http://www.ncbi.nlm.nih.gov/pmc/articles/PMC7999047PMC
March 2021

Assessing coronavirus disease 2019 (COVID-19) transmission to healthcare personnel: The global ACT-HCP case-control study.

Infect Control Hosp Epidemiol 2021 04 9;42(4):381-387. Epub 2020 Sep 9.

Division of Allergy, Pulmonary and Critical Care, Vanderbilt University Medical Center, Nashville, Tennessee, United States.

Objective: To characterize associations between exposures within and outside the medical workplace with healthcare personnel (HCP) SARS-CoV-2 infection, including the effect of various forms of respiratory protection.

Design: Case-control study.

Setting: We collected data from international participants via an online survey.

Participants: In total, 1,130 HCP (244 cases with laboratory-confirmed COVID-19, and 886 controls healthy throughout the pandemic) from 67 countries not meeting prespecified exclusion (ie, healthy but not working, missing workplace exposure data, COVID symptoms without lab confirmation) were included in this study.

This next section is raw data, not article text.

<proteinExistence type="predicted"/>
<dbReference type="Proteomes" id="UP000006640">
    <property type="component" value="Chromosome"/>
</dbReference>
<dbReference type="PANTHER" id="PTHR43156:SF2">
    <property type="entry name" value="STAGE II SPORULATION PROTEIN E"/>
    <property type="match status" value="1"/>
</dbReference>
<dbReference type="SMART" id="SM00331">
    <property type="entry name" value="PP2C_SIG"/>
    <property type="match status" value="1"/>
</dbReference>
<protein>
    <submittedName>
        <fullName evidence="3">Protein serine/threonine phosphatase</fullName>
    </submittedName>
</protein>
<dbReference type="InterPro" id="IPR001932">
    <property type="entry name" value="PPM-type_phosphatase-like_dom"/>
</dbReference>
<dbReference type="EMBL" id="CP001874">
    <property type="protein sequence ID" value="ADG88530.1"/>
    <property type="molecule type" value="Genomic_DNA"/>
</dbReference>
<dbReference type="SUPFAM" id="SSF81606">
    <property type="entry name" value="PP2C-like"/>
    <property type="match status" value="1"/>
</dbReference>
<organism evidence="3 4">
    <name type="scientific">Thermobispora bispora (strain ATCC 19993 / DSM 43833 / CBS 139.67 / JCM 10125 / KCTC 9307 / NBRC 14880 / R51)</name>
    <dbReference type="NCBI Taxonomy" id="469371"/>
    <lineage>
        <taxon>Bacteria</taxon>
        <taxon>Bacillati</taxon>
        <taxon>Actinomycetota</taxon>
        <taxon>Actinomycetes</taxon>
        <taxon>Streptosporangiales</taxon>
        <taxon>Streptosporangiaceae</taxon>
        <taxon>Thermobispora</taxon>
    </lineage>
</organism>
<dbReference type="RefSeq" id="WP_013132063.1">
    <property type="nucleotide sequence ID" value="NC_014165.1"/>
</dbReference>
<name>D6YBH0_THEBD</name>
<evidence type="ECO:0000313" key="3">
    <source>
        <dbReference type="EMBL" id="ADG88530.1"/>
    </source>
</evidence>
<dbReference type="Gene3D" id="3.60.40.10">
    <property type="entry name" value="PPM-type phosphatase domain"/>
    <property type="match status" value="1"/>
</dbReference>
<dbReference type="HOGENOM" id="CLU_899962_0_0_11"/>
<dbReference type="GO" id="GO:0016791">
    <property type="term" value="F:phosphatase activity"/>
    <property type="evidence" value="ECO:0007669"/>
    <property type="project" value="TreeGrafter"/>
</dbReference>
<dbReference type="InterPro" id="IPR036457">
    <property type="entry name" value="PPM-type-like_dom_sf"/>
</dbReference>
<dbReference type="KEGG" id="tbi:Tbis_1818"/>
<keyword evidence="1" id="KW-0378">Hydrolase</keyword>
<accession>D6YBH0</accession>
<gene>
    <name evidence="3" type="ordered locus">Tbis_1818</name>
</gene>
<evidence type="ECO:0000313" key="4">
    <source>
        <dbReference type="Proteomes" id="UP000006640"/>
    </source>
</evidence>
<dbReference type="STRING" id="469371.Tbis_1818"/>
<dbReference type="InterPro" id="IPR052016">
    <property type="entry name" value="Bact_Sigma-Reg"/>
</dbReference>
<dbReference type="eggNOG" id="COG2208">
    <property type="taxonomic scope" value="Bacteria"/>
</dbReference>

Methods: Respondents were queried regarding workplace exposures, respiratory protection, and extra-occupational activities. Odds ratios for HCP infection were calculated using multivariable logistic regression and sensitivity analyses controlling for confounders and known biases.

Results: HCP infection was associated with non-aerosol-generating contact with COVID-19 patients (adjusted OR, 1.4; 95% CI, 1.04-1.9; P = .03) and extra-occupational exposures including gatherings of ≥10 people, patronizing restaurants or bars, and public transportation (adjusted OR range, 3.1-16.2). Respirator use during aerosol-generating procedures (AGPs) was associated with lower odds of HCP infection (adjusted OR, 0.4; 95% CI, 0.2-0.8, P = .005), as was exposure to intensive care and dedicated COVID units, negative pressure rooms, and personal protective equipment (PPE) observers (adjusted OR range, 0.4-0.7).